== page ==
Sincerely, I believe the right answers should come from my wife and children. But I believe through rough and good times I have graduated into a very responsible, warm, accommodating, and friendly husband and father. I have become a good role model. My wife is my friend as well as my children and they are very satisfied with my leadership by example.

You have a simple sense of style and fashion. Are you always like this?
I was not always like this. I used to be a lover of “power dressing” I loved to look extremely good and attractive until I became aware that it is a wrong leadership trait. Self-consciousness may eventually create immorality and integrity problems. Now I pay huge attention to what forms inside me than how I look outside. However, this also does not mean I appear loose, unkempt and tattered. Style and fashion is no longer part of my values. People don’t remember what you wore yesterday but forever they will remember how their lives changed meeting you.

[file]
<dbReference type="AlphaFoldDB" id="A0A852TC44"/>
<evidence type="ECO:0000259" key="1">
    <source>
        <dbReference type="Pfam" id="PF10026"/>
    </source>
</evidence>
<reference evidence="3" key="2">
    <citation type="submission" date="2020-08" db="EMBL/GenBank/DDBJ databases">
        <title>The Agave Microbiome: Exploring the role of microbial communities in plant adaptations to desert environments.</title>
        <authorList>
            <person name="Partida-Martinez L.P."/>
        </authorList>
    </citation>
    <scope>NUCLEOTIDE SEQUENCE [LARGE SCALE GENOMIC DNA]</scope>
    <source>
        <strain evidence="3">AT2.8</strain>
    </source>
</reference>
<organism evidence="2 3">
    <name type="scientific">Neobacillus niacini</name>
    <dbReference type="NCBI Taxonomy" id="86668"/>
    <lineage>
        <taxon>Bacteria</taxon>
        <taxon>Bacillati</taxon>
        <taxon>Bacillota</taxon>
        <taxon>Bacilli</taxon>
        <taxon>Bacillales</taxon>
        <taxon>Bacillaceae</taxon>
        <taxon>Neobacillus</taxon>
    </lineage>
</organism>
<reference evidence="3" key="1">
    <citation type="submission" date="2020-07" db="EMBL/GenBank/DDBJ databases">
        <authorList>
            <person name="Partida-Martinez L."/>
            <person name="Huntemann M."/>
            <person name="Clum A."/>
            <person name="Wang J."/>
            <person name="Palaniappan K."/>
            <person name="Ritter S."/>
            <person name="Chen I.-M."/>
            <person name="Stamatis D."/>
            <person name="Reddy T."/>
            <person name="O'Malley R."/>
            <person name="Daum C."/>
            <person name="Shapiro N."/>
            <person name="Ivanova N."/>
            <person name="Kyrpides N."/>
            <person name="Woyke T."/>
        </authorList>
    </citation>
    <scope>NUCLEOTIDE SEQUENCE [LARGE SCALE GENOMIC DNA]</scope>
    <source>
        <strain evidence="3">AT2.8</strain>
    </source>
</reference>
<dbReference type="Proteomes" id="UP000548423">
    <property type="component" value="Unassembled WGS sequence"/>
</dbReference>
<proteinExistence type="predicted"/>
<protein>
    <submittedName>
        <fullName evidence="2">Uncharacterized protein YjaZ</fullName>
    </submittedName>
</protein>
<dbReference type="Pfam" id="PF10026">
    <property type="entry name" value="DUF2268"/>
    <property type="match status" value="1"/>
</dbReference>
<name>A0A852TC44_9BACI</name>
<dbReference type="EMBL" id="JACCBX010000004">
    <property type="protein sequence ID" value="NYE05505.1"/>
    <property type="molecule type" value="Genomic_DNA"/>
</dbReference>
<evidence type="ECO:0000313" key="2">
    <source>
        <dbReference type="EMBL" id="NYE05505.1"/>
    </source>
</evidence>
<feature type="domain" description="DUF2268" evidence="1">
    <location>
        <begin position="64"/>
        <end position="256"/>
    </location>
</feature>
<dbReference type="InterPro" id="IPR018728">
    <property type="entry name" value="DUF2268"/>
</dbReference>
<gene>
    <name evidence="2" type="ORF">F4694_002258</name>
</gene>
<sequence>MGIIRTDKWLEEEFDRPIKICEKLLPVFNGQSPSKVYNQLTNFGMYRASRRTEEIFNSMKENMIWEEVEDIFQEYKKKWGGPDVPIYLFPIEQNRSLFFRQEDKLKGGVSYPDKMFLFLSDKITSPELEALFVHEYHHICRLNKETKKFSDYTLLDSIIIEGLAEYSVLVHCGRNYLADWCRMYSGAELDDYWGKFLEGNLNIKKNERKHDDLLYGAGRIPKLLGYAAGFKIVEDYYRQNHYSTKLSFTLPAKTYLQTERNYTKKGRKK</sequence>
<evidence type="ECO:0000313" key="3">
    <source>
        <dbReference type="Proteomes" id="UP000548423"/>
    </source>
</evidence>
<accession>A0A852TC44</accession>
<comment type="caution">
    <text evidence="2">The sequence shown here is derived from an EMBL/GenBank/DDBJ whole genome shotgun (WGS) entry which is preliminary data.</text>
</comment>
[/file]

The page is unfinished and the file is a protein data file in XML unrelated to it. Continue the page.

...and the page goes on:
What is the most luxury item you have ever purchased?
A car and a laptop.

How do you unwind?
Reading my Bible and listening to messages from great men of God.  I isolate myself a lot; at times in the bush all by myself, thinking and imagining things I want to leave as a legacy when I am done in this planet earth. I also love walking a lot. I could walk five kilometres a day.

What inspires you?
When I am invited to share knowledge, whether money is involved or not. I am on top of myself when I am preparing a talk. It’s exciting. It flows naturally from within me. I love impacting lives; I love seeing lives transformed through knowledge impartation.

Why do you want to build a university?